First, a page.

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Bangladesh struggles on front line of Rohingya crisis


Bangladesh struggles on front line of Rohingya crisis

Country was prepared for 100,000 refugees from Myanmar but is caring for 370,000

Volunteers hand out food to Rohingya refugees in Bangladesh. Aid agencies warn settlements are full, land is being eroded and clean water and vaccinations are urgently needed © AFP

The first thing Rohingya villagers fleeing Myanmar notice when they get to Bangladesh, apart from the stench of raw sewage from thousands of other refugees lacking access to toilet facilities, is locals trying to sell them bamboo poles.

In the past two-and-a-half weeks, an estimated 370,000 people fleeing violence in Myanmar’s eastern state of Rakhine have streamed into the country, creating a humanitarian crisis.

The crisis has drawn international condemnation for Aung San Suu Kyi, the pro-democracy campaigner and Nobel Peace Prize winner who is Myanmar’s de facto leader. On Wednesday, the Myanmar government said she was cancelling her plans to attend the UN general assembly in New York and would focus on the situation in Rakhine.

But there are also problems for neighbouring Bangladesh, which aid agencies say is becoming overwhelmed with the rate at which refugees are arriving.

The bamboo poles are being used to create makeshift dwellings, with entire camps appearing overnight as tens of thousands of people cobble together places to shelter from Bangladesh’s monsoon rains.

“Road access is very difficult and there is not enough shelter,” says the International Organisation for Migration. “The Bangladeshis had contingency plans for perhaps 100,000 people, but it is very rare we see this many people move this quickly.”

On certain measures, says the IOM, the crisis is more acute than that created by the Syrian civil war, which has seen far more people displaced but over a wider area and into countries with better infrastructure. The number of refugees arriving in Bangladesh since August 25 is almost three times the total that entered the EU by sea this year.

[The camps] look like hell. Actually, I think hell must look better than this

Zayed Jack, a Rohingya living in Bangladesh 

The conflict between Myanmar’s ethnic Burmese majority and minority Rohingyas, most of whom are Muslim, dates back several decades and has resurfaced violently since the country began its transition from military rule in 2011. 

The current round of violence began on August 25, when militants from the Arakan Rohingya Salvation Army targeted about 30 police posts and an army base in Rakhine, killing several people. Myanmar’s security forces responded with a brutal security operation that sent people fleeing from their homes, according to Rohingyas, and killed several people.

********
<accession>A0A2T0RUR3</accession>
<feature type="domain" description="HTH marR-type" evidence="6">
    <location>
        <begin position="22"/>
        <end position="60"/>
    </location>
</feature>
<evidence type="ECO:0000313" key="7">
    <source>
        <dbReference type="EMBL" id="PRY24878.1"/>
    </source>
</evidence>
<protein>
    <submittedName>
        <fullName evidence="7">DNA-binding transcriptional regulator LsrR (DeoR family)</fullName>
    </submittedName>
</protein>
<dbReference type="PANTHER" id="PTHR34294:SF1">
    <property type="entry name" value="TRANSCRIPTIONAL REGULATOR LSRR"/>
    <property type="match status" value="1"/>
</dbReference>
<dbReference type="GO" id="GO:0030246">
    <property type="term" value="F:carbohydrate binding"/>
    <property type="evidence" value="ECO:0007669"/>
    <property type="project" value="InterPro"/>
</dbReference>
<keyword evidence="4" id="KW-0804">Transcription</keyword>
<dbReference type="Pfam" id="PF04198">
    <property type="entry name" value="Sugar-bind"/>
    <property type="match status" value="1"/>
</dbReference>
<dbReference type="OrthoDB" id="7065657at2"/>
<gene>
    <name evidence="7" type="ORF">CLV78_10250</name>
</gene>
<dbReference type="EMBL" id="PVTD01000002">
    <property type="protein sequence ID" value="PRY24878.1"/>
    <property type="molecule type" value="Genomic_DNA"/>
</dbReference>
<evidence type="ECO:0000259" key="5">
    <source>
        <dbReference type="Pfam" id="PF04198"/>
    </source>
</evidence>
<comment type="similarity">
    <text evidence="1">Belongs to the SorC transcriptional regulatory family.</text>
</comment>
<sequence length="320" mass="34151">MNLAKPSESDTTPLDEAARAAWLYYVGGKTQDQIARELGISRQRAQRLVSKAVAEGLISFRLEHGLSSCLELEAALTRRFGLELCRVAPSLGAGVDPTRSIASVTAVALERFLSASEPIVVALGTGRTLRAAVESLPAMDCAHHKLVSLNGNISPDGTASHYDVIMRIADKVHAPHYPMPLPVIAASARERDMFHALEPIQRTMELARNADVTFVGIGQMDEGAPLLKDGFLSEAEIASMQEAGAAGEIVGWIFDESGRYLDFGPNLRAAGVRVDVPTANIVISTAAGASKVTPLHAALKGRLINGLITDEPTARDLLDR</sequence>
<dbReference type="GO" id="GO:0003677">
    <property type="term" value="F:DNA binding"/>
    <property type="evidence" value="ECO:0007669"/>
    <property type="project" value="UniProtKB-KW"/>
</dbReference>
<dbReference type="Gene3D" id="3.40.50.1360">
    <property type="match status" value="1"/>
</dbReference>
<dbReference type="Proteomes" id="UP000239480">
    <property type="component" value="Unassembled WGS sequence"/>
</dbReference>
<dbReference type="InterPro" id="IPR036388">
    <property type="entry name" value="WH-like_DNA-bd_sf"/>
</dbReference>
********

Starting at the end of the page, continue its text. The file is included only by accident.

On Monday Zeid Ra’ad al-Hussein, the UN’s top human rights official, called the military action “a textbook example of ethnic cleansing”. 

Bangladeshi border guards initially tried to stop those trying to cross from Myanmar, say locals. But they were overwhelmed and have set up informal crossing points where they are registering and fingerprinting new arrivals. 

“The police and the border guards can see the shooting, they can see the burning homes,” says Zayed Jack, a Rohingya who has lived in Bangladesh for several years and now helps new arrivals. “They are not trying to stop people crossing, they have been very helpful.”

Sheikh Hasina, the Bangladeshi prime minister, on Tuesday paid her first visit to Cox’s Bazar, the leafy coastal district of Bangladesh bordering Myanmar, which has witnessed an unprecedented flow of people in the past few days.

Bangladesh would accept those coming across the border, she says, but urges Myanmar to “take steps to take their nationals back”. Her government has allocated up to 2,000 acres of land for a new camp, but refugees are arriving so fast they are settling anywhere they can find space.

Sayed Ullah crossed the border a few days ago and is living with 21 others under a makeshift tarpaulin shelter. “When the rain falls we go inside and wait,” he says, standing up to his ankles in mud. “Yes, a river passes under the tarpaulin, but we still have to wait.

“We have two more days’ worth of food. After that, unless we can get some from the government or aid agencies, we will starve. I am hungry. I don't know what I will eat for breakfast tomorrow.”

Houses burn in a Rohingya village in Myanmar's Rakhine state after the military moved in to hunt for rebels © AP

Aid agencies have rushed to the area but say supplies cannot get there quickly enough. The UN on Wednesday called for the aid effort to be ramped up “massively”.

Those who have been in Cox’s Bazar for some time are used to periodic waves of refugees from Myanmar. But they say they have seen nothing like the current influx.

“It looks like hell,” says Mr Jack. “Actually, I think hell must look better than this.”

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